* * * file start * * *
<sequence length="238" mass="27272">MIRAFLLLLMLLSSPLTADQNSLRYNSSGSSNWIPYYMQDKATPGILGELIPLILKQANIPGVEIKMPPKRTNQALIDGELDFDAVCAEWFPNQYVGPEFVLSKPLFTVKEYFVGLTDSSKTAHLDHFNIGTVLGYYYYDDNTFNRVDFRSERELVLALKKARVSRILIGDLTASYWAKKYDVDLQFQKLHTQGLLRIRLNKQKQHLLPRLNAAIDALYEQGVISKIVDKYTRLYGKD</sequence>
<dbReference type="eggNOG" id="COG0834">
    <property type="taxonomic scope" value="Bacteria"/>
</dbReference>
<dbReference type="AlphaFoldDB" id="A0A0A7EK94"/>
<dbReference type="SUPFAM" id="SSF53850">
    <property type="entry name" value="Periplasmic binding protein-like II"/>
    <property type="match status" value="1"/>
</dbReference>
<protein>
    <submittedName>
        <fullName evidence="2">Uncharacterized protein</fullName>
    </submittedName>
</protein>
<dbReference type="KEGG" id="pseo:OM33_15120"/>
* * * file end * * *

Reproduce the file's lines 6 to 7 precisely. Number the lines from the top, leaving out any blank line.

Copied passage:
<dbReference type="SUPFAM" id="SSF53850">
    <property type="entry name" value="Periplasmic binding protein-like II"/>